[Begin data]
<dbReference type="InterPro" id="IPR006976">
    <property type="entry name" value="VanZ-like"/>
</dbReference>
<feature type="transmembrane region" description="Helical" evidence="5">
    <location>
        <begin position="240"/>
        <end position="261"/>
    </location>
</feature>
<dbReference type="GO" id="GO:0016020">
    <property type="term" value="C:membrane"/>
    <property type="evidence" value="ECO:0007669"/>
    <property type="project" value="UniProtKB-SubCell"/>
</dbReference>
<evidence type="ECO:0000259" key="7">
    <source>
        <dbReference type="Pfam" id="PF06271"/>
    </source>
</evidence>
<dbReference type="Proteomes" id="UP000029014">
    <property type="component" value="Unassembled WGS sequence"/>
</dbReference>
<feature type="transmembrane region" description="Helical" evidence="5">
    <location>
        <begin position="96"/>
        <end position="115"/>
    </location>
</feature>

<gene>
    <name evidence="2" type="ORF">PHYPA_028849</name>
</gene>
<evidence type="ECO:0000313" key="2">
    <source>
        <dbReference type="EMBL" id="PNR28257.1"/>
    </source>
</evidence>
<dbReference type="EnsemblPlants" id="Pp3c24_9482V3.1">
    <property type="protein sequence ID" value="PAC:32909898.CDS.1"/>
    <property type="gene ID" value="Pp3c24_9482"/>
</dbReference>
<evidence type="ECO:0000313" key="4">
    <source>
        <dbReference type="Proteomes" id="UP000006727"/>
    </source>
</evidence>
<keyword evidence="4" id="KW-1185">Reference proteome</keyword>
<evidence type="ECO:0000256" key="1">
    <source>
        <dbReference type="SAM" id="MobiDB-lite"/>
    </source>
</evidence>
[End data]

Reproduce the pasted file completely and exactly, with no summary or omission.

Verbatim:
<dbReference type="InterPro" id="IPR006976">
    <property type="entry name" value="VanZ-like"/>
</dbReference>
<feature type="transmembrane region" description="Helical" evidence="5">
    <location>
        <begin position="240"/>
        <end position="261"/>
    </location>
</feature>
<dbReference type="GO" id="GO:0016020">
    <property type="term" value="C:membrane"/>
    <property type="evidence" value="ECO:0007669"/>
    <property type="project" value="UniProtKB-SubCell"/>
</dbReference>
<evidence type="ECO:0000259" key="7">
    <source>
        <dbReference type="Pfam" id="PF06271"/>
    </source>
</evidence>
<dbReference type="Proteomes" id="UP000029014">
    <property type="component" value="Unassembled WGS sequence"/>
</dbReference>
<feature type="transmembrane region" description="Helical" evidence="5">
    <location>
        <begin position="96"/>
        <end position="115"/>
    </location>
</feature>

<gene>
    <name evidence="2" type="ORF">PHYPA_028849</name>
</gene>
<evidence type="ECO:0000313" key="2">
    <source>
        <dbReference type="EMBL" id="PNR28257.1"/>
    </source>
</evidence>
<dbReference type="EnsemblPlants" id="Pp3c24_9482V3.1">
    <property type="protein sequence ID" value="PAC:32909898.CDS.1"/>
    <property type="gene ID" value="Pp3c24_9482"/>
</dbReference>
<evidence type="ECO:0000313" key="4">
    <source>
        <dbReference type="Proteomes" id="UP000006727"/>
    </source>
</evidence>
<keyword evidence="4" id="KW-1185">Reference proteome</keyword>
<evidence type="ECO:0000256" key="1">
    <source>
        <dbReference type="SAM" id="MobiDB-lite"/>
    </source>
</evidence>